Profs discover 5 new types of 'invisibility microaggressions'
Two professors recently discovered that there are five different types of “invisibility microaggressions” women of color face, according to an article published Monday.
Jasmine Mena, a Psychology professor at Bucknell University, and Annemarie Vaccaro, who teaches Higher Education at the University of Rhode Island, claim they are the first academics to argue that “invisibility” is a “common form of microaggression” experienced by professors of color.
“I feel invisible…not always…but as sort of a day-to-day thing."
“There is a growing body of literature that suggests invisibility is a common form of exclusion—or microaggression,” Mena and Vaccaro suggest. “However, no studies have focused deeply on the ways women faculty and staff experience invisibility microaggressions on college campuses"
To remedy a lack of research on the topic, Vaccaro and Mena interviewed 13 women of color working at “predominantly white institutions,” the majority of whom were heterosexual and middle-aged. From their research, they discovered that there are five types of “invisibility microaggressions,” three of which are “environmental,” while two are “interpersonal.”
According to their study, which was published in the NASPA Journal About Women In Higher Education, the three environmental microaggressions that women of color face relate to their “invisibility” on campus, in disciplinary/professional settings, and in their local communities, because they are “among the few, or only” people of color in each context.
Interpersonal invisibility microaggressions, on the other hand, involve what they call “professional and leadership invisibility,” both of which hinder women of color in their “everyday work roles.”
Of the five, the most common was “campus invisibility,” which many faculty of color experienced as one of the few racial minorities on campus.
“I feel invisible…not always…but as sort of a day-to-day thing,” said Xiomara, one the 18 participants in the study, adding, “I just feel like I can go days without seeing another person of color.”
Linda, another woman of color, told researchers that “any meeting I walk into that usually I’m the only person of color,” noting that that she feels like “people don’t even know we exist most of the time.”
Unlike more traditional forms of microaggressions, such as microassaults and macroaggressions, no second-party is needed for an “invisibility microaggression” to occur. Instead, merely a lack of other racial minorities in a specific environment (such as a faculty meeting or in a cafeteria) can be a microaggression under this theory, according to Mena and Vaccaro.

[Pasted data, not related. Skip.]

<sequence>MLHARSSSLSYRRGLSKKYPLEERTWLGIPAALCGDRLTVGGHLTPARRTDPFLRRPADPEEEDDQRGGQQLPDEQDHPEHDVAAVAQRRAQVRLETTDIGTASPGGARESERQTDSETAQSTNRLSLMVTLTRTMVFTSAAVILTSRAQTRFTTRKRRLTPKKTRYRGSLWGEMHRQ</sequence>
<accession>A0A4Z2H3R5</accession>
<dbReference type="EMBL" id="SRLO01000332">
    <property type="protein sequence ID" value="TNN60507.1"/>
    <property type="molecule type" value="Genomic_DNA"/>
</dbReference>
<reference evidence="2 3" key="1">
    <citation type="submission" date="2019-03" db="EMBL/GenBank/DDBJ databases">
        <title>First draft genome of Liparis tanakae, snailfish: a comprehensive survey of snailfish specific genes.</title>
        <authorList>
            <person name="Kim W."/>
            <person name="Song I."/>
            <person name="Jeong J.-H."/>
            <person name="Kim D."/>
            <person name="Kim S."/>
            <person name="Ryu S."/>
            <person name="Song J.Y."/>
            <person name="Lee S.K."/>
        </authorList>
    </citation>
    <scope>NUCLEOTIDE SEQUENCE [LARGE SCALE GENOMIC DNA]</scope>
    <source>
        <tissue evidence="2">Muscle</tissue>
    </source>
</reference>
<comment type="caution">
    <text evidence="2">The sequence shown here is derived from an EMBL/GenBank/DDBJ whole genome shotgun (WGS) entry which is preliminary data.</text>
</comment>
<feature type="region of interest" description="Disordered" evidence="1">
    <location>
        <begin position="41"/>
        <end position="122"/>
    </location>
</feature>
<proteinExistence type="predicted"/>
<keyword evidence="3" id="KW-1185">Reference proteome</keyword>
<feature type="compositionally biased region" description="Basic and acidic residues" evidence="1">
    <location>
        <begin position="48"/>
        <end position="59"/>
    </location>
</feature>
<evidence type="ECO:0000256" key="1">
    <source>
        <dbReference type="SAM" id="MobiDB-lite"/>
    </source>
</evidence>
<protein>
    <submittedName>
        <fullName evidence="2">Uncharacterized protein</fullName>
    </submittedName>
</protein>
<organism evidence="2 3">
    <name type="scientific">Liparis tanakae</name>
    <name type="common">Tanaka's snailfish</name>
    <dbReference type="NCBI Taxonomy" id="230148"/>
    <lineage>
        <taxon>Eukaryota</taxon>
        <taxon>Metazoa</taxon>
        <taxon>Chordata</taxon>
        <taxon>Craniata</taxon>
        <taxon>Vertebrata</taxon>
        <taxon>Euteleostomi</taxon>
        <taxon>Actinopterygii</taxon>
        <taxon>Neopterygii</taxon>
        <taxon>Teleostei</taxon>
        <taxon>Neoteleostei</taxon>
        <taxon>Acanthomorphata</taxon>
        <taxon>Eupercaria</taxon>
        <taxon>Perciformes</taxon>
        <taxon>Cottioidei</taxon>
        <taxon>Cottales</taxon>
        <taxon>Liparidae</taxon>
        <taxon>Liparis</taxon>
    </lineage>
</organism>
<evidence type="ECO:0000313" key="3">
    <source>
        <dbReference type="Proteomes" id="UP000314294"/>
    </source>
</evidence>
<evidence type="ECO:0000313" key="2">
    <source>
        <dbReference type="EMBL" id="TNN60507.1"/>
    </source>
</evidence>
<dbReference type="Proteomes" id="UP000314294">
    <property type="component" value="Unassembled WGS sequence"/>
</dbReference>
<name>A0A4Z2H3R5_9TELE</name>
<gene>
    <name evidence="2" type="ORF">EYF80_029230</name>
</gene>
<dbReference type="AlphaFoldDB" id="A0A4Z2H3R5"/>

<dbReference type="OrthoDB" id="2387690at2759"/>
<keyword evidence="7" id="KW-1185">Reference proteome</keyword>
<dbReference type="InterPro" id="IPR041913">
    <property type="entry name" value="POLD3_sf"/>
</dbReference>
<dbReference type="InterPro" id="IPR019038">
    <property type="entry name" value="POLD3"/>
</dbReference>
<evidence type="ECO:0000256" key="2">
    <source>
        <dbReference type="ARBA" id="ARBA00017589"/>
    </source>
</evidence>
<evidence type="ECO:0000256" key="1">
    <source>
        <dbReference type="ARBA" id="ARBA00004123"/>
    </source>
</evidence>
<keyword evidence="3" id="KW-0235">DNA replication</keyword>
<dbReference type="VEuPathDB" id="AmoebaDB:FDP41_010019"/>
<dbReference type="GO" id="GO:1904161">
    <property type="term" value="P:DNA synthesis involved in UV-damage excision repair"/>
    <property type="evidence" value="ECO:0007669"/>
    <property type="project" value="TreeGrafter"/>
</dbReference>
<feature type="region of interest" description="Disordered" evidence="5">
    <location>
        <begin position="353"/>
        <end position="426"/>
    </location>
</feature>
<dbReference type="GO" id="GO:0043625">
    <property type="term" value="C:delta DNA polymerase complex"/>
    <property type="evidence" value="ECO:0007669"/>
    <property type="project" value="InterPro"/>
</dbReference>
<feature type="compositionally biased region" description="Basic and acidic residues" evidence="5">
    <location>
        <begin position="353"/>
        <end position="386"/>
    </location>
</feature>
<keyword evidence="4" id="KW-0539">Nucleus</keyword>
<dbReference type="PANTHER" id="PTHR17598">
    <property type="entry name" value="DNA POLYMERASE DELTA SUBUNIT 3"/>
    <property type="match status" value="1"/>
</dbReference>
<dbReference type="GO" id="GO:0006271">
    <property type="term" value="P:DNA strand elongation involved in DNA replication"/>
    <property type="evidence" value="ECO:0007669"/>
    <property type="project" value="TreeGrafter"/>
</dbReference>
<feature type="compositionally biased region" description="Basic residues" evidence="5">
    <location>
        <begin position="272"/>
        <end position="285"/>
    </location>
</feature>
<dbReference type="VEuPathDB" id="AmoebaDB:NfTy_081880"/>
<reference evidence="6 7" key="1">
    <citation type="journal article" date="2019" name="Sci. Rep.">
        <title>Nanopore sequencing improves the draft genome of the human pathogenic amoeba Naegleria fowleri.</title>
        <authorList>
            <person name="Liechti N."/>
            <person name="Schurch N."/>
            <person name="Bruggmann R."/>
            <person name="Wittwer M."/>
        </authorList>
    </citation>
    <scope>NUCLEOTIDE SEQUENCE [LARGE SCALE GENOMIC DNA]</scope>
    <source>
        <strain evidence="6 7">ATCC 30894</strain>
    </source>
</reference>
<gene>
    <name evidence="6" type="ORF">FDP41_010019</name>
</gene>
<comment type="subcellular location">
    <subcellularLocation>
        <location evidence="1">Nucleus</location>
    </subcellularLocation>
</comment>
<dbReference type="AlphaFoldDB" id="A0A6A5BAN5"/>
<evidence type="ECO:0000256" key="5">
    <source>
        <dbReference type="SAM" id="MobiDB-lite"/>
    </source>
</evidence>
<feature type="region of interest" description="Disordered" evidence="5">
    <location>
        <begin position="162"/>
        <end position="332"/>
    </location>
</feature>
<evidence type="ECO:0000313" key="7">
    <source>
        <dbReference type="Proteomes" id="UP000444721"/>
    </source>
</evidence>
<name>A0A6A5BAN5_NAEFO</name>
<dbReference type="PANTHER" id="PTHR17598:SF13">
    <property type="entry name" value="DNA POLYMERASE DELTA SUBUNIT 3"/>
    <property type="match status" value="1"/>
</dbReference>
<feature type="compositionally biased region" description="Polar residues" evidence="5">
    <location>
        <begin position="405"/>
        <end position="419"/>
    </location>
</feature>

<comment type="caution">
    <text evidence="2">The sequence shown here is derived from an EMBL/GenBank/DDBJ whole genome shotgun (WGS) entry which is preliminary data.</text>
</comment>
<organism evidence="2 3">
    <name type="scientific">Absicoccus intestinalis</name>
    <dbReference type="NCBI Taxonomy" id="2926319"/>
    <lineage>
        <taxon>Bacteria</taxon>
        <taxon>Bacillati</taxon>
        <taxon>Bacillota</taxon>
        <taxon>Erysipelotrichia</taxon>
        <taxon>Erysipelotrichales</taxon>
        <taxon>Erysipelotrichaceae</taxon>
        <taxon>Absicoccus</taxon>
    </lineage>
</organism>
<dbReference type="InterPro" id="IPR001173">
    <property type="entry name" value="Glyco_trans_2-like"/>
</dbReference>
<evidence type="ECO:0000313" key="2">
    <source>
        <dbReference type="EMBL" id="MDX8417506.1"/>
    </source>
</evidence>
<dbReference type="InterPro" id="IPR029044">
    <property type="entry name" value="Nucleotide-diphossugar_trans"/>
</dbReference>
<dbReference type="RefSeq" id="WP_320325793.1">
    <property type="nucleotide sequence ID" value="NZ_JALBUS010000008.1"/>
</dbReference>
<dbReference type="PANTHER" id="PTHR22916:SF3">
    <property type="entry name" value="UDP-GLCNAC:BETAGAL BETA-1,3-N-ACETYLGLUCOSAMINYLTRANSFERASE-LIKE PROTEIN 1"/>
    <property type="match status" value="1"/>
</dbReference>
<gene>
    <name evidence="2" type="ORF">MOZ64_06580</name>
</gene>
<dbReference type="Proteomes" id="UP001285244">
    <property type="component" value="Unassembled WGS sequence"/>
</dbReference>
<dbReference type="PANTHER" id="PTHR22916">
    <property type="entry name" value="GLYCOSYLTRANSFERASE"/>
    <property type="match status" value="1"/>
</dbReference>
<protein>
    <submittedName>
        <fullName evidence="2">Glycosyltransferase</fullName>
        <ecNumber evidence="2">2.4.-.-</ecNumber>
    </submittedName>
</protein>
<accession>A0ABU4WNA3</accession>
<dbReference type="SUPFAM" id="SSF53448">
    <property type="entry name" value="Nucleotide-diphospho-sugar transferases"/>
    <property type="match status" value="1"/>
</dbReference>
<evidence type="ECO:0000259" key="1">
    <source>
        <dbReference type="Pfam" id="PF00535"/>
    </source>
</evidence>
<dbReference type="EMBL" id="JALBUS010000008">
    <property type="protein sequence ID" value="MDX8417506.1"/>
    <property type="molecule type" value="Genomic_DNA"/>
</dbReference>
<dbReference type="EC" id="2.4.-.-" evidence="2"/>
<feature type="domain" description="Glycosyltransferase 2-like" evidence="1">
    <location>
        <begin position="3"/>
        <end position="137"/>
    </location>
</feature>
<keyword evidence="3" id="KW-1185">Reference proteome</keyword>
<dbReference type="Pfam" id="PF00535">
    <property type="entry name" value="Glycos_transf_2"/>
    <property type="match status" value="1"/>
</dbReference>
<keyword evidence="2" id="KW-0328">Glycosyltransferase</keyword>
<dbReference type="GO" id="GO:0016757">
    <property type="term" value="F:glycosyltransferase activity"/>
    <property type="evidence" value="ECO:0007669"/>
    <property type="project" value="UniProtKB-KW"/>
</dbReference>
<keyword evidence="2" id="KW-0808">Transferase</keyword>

Meanwhile, the second most common “invisibility microaggression” is “professional invisibility,” which refers to a lack of people of color in a faculty member’s respective academic field, and, as is the case with “campus invisibility,” no actual insult needs to occur for a “professional invisibility” microaggression to occur.
“During my education I was never in a class with another person of color, ever. Maybe my last class in graduate school, I saw another person of color,” recounted Judy, a staffer at a predominantly white college.
Amy, another participant, noted that she was “one of ‘only two black women in the class’” when she was pursuing her degree.
Since microaggressions “perpetuate an oppressive cycle” for faculty of color, the professors conclude by calling upon colleges to make faculty of color feel less “invisible,” mainly by singling them out for positive attention.
First, they ask college administrators to publicize and “celebrate the accomplishments of women of color on campus” through “alumni magazines, campus newsletters, and the university website.”
Additionally, they suggest deliberately choosing women of color for high-profile awards, saying that “Both campuses and disciplinary/professional associations should be purposeful in nominating and selecting diverse winners for awards, thereby making sure women of color are celebrated.”
They also “recommend multicultural competency training for university employees, especially those in leadership positions,” declaring that “campus leaders must be especially vigilant in considering and recommending Women of Color for leadership roles.”
Moreover, they want universities to create “formal mentoring programs” to provide both role models and support to women of color, adding that such organizations “must receive institutional support in the form of dedicated space and budget as well as personnel to assist with technology, publicity, and recordkeeping.”
Campus Reform reached out to Mena and Vaccaro for comment, but did not receive a response in time for publication.
Follow the author of this article on Twitter: @Toni_Airaksinen